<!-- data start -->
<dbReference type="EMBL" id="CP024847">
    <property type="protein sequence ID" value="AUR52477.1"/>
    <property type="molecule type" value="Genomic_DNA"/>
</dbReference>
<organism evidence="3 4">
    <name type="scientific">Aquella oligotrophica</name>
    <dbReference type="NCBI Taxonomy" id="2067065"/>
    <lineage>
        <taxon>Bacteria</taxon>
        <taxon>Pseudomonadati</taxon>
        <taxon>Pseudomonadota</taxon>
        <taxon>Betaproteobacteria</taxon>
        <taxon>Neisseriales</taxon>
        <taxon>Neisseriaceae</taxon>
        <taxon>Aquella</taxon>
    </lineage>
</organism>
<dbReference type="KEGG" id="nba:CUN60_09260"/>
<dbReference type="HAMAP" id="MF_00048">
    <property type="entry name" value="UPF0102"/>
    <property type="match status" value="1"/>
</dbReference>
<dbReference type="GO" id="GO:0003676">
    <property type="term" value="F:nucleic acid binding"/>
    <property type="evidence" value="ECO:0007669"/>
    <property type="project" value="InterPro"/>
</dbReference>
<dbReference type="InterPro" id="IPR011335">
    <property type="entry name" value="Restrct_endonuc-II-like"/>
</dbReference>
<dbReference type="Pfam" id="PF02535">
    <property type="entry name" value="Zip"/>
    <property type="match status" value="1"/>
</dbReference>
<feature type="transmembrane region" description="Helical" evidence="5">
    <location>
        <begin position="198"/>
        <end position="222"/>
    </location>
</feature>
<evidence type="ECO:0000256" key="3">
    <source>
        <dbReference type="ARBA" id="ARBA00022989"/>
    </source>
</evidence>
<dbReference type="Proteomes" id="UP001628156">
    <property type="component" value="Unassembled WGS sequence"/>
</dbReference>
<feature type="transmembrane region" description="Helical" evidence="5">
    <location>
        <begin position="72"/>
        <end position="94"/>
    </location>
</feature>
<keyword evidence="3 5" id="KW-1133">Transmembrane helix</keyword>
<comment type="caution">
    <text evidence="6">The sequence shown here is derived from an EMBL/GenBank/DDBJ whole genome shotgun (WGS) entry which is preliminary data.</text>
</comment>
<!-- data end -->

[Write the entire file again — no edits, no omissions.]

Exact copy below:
<dbReference type="EMBL" id="CP024847">
    <property type="protein sequence ID" value="AUR52477.1"/>
    <property type="molecule type" value="Genomic_DNA"/>
</dbReference>
<organism evidence="3 4">
    <name type="scientific">Aquella oligotrophica</name>
    <dbReference type="NCBI Taxonomy" id="2067065"/>
    <lineage>
        <taxon>Bacteria</taxon>
        <taxon>Pseudomonadati</taxon>
        <taxon>Pseudomonadota</taxon>
        <taxon>Betaproteobacteria</taxon>
        <taxon>Neisseriales</taxon>
        <taxon>Neisseriaceae</taxon>
        <taxon>Aquella</taxon>
    </lineage>
</organism>
<dbReference type="KEGG" id="nba:CUN60_09260"/>
<dbReference type="HAMAP" id="MF_00048">
    <property type="entry name" value="UPF0102"/>
    <property type="match status" value="1"/>
</dbReference>
<dbReference type="GO" id="GO:0003676">
    <property type="term" value="F:nucleic acid binding"/>
    <property type="evidence" value="ECO:0007669"/>
    <property type="project" value="InterPro"/>
</dbReference>
<dbReference type="InterPro" id="IPR011335">
    <property type="entry name" value="Restrct_endonuc-II-like"/>
</dbReference>
<dbReference type="Pfam" id="PF02535">
    <property type="entry name" value="Zip"/>
    <property type="match status" value="1"/>
</dbReference>
<feature type="transmembrane region" description="Helical" evidence="5">
    <location>
        <begin position="198"/>
        <end position="222"/>
    </location>
</feature>
<evidence type="ECO:0000256" key="3">
    <source>
        <dbReference type="ARBA" id="ARBA00022989"/>
    </source>
</evidence>
<dbReference type="Proteomes" id="UP001628156">
    <property type="component" value="Unassembled WGS sequence"/>
</dbReference>
<feature type="transmembrane region" description="Helical" evidence="5">
    <location>
        <begin position="72"/>
        <end position="94"/>
    </location>
</feature>
<keyword evidence="3 5" id="KW-1133">Transmembrane helix</keyword>
<comment type="caution">
    <text evidence="6">The sequence shown here is derived from an EMBL/GenBank/DDBJ whole genome shotgun (WGS) entry which is preliminary data.</text>
</comment>